One careless post can be terribly wounding … but is outweighed a hundredfold & more by the loving support & prayers of others.
    The struggle for those so wounded is that they know that instead of hardening their hearts against those who hurt them, they need to forgive them 🙂

  11. It is a great shame that we do not see how much unkindness hurts others – all too often we think we are being clever or witty.

    It is also hard sometimes to understand how much a small act of kindness lifts others. I can vouch for this having been on the receiving end from strangers who put themselves out when I was very ill – rather dramatically and suddenly felled by a life threatening complaint. They will never know how much their (sometimes small/simple) acts helped me but I remember and can only think of a certain parable and then pray for them. If we really felt this all the time and acted accordingly…

  12. There are people with damaged temperaments and therefore too little self-belief and self-confidence, so they are looking for people to upset in order to feel better than their victims feel. Anyone who is already down is an easier victim and so attracts their attention.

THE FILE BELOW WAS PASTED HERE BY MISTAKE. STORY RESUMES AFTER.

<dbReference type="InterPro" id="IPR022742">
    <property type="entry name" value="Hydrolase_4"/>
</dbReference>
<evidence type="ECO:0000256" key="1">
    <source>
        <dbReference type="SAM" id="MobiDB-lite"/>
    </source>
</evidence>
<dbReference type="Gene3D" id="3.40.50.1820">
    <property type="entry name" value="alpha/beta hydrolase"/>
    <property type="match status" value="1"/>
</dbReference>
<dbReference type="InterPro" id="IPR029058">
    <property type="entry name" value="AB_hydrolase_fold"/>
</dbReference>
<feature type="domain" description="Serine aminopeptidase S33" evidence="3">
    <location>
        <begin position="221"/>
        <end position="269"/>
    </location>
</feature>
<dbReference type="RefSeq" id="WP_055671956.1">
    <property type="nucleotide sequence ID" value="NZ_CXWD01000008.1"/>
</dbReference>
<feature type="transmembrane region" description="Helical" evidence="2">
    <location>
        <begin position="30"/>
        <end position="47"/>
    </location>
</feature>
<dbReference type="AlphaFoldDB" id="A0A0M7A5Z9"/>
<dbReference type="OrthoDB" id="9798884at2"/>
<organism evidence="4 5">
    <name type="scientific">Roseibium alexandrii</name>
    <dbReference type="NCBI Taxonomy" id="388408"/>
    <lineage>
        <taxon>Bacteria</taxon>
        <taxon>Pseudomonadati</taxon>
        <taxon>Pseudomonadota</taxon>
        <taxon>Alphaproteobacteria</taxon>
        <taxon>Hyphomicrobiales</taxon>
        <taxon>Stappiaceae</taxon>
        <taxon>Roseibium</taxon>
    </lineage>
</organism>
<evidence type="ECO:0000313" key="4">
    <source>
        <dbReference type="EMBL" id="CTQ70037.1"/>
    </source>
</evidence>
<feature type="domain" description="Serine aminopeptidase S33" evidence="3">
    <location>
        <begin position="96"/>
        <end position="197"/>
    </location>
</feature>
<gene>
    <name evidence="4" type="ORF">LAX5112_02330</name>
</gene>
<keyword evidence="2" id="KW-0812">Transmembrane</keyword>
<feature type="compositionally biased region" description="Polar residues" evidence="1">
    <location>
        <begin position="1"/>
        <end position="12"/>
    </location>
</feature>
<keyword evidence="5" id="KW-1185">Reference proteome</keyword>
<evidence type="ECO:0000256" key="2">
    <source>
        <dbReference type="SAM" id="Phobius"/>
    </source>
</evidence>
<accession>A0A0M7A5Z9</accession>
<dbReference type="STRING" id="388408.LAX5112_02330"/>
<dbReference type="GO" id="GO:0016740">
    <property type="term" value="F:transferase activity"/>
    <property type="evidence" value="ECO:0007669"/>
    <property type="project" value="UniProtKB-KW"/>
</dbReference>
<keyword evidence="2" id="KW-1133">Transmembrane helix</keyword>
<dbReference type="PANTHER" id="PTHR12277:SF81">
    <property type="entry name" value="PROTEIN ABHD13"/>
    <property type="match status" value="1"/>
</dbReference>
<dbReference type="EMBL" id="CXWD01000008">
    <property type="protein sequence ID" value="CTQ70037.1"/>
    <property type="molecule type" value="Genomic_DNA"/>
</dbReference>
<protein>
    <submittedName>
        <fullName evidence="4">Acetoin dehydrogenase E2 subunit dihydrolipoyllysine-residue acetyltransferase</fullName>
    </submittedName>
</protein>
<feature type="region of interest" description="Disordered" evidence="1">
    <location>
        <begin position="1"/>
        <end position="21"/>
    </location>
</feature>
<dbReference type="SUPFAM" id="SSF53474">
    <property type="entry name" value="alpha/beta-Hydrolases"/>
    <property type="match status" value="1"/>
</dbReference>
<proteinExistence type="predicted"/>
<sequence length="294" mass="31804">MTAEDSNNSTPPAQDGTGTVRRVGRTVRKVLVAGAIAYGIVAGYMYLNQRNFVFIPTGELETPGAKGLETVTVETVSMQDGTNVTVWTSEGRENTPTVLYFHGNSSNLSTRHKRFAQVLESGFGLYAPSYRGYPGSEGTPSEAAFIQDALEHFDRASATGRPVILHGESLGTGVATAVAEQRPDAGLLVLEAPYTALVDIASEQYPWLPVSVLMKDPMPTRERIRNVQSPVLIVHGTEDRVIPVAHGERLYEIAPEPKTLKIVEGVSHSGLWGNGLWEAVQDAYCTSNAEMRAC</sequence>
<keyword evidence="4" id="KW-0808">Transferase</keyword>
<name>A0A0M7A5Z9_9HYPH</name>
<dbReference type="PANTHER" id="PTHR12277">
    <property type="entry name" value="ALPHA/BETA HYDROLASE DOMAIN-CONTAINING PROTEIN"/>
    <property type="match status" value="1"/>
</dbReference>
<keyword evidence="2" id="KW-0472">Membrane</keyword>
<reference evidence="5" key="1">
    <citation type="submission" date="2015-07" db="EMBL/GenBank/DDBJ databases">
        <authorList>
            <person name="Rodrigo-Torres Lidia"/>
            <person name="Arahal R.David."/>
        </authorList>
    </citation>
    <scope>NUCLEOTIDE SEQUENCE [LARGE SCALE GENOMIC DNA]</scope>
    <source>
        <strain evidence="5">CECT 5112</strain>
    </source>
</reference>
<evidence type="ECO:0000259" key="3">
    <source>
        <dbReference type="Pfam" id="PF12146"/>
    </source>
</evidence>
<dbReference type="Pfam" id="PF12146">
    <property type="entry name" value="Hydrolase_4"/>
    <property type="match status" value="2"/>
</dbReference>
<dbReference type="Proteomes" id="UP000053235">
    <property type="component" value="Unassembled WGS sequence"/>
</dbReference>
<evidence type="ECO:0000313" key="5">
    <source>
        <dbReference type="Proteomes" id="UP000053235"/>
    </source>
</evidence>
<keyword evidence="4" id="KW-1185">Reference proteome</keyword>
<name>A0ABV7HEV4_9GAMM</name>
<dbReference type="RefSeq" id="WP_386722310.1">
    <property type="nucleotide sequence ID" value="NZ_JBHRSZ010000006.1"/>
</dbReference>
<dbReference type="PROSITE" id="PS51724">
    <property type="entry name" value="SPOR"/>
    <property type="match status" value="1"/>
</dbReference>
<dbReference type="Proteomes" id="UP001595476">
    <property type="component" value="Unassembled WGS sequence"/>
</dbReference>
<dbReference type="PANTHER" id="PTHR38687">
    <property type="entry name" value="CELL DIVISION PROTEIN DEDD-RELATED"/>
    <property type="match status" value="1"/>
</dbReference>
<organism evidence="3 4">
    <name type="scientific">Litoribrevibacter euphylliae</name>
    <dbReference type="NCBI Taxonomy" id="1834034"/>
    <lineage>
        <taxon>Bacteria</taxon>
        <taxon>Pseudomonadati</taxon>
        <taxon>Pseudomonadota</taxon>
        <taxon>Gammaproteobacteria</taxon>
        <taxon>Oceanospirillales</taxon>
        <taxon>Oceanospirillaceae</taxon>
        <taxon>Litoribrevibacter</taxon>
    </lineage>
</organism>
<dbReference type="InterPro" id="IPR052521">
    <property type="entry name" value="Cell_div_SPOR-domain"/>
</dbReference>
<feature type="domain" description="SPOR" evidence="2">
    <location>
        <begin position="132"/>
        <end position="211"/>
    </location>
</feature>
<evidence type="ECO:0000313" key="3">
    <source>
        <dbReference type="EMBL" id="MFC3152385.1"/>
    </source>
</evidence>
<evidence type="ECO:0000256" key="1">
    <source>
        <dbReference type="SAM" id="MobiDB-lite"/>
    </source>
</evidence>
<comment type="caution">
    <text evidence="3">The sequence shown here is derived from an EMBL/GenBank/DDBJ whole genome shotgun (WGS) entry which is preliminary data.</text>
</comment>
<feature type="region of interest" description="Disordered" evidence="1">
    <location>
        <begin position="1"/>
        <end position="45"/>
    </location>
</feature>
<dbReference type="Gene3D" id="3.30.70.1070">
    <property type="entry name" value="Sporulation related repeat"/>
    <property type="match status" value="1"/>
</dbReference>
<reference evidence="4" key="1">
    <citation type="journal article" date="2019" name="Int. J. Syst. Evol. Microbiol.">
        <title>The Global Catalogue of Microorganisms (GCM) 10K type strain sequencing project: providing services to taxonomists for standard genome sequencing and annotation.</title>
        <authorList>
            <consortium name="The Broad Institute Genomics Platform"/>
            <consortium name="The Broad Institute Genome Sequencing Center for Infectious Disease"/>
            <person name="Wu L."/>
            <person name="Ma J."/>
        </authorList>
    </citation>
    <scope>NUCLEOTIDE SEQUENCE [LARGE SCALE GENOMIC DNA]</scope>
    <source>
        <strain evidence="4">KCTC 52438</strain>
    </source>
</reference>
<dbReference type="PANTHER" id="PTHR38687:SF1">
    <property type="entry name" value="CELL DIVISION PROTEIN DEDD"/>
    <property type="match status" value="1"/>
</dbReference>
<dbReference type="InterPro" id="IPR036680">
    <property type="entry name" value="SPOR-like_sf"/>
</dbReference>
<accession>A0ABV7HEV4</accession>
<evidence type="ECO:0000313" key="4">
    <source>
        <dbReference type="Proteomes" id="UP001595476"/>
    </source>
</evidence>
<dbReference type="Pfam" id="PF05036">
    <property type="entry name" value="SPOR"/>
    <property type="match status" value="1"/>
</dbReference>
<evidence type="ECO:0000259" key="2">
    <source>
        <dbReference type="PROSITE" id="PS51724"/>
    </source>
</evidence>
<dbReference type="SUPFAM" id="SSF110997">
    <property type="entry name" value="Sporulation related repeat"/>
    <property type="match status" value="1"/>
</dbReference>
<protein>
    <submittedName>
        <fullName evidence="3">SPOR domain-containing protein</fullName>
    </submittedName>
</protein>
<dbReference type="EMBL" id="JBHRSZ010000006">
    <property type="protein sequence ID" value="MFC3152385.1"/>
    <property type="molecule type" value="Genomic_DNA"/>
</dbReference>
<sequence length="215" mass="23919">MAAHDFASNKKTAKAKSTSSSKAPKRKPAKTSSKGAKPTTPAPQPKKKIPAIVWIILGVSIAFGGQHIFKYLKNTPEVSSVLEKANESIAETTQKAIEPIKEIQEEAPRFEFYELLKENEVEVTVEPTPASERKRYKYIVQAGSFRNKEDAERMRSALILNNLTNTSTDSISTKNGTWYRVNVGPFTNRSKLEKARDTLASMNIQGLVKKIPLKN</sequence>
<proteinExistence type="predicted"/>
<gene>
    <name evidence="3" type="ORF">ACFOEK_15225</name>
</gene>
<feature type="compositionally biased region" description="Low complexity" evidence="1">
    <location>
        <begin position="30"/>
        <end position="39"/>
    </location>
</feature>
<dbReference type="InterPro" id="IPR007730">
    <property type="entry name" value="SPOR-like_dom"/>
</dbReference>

13. I think it is important to spare a little love for those who are unpleasant online. For a while, I allowed a colleague I sat next to upset me greatly because of his snide-seeming and belittling remarks. Then I came to realise how insecure he is, and how this is a manner he has to boost his own sense of importance and confidence. I also (as I got to know him better) realised what a kind heart he has underneath his occasional unkindness.

    The internet provides a barrier that does not allow us to develop empathy for those who post in a way we would rather not see. That same anonymity and distance means that we cannot reach out, get to know people better, and build mutual understanding.

    So when I see a bitter, unkind, or downright unpleasant remark, I try to remember that I cannot know what brings them to that perspective. But they are probably still in need of a little love.

    (My mother has suggested that I’m being ” a bit of a dishrag…” 😉 Damp and downtrodden, and trying too hard to clean the dirt off everyone!)

  14. Hospital visit; patient( friend) on 6th floor, my. anxiety must
    have been obvious , a gentleman( stranger) do you have a
    problem with the ‘Lift’ ,I replied “yes I’m terrified” he offered
    go with me and gently held my hand all the way to the 6th
    offered to come back if needed.
    an epiphany
    #bless you and yours,
    Mavis

Comments are closed.